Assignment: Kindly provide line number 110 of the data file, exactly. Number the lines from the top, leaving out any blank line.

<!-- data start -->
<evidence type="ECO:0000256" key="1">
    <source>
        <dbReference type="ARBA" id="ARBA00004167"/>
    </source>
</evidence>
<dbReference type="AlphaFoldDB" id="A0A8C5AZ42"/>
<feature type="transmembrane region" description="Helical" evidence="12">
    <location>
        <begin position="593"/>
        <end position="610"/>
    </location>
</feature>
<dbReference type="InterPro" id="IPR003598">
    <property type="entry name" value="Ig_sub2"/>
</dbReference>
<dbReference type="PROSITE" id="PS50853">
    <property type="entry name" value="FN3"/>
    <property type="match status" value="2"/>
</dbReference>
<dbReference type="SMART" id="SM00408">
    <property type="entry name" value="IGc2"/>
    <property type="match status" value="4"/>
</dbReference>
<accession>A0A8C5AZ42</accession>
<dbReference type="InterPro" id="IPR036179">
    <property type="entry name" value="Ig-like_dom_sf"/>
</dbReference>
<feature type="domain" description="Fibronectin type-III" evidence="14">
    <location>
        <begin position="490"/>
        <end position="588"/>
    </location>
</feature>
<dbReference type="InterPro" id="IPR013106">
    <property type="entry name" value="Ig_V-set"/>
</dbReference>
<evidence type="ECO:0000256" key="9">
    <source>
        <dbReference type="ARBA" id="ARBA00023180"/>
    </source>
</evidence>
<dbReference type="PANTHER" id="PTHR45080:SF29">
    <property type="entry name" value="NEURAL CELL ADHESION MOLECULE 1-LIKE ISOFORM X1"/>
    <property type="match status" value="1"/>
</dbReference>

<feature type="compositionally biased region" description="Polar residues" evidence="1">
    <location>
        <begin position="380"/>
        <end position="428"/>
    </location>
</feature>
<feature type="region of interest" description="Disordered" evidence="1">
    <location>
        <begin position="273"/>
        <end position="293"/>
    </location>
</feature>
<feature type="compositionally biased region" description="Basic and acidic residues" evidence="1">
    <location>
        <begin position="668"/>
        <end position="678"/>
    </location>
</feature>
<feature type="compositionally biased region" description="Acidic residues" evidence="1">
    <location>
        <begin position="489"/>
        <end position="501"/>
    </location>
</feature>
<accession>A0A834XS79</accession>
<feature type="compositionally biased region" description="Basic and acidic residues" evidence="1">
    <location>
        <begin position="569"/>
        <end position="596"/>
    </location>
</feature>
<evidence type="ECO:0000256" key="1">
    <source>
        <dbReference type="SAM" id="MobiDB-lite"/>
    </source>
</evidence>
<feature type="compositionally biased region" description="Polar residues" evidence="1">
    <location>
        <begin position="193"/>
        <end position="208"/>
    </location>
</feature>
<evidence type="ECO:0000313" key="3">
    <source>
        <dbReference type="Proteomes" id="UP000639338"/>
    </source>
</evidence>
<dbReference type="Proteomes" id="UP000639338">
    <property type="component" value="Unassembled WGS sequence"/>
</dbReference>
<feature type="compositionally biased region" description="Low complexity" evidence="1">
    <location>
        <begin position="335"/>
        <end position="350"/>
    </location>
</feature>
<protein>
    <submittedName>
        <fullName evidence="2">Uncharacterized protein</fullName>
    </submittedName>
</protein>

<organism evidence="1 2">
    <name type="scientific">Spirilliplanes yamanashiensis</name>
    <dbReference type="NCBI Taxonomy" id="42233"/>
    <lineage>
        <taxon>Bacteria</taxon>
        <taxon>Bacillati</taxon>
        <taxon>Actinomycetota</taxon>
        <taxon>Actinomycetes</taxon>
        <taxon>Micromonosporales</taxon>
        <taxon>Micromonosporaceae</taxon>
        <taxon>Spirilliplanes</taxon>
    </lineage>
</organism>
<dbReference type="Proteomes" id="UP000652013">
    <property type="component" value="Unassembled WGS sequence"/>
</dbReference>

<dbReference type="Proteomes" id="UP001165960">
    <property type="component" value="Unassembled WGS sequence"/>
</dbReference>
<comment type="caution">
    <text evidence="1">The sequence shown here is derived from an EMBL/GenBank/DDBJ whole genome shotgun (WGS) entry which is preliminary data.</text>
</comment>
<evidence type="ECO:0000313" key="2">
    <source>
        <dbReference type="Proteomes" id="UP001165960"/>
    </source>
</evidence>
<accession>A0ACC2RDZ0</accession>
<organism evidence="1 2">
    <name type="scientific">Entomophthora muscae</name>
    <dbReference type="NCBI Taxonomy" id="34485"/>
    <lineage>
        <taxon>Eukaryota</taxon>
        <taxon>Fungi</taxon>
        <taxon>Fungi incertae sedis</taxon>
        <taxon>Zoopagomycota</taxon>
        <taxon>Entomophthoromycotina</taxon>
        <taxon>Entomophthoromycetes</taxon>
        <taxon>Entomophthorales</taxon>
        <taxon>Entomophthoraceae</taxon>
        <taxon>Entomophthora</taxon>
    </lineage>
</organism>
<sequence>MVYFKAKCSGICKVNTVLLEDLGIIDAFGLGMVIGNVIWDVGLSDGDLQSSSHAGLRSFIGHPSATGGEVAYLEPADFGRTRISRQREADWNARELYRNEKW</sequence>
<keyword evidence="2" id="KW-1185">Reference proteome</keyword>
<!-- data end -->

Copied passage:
    <lineage>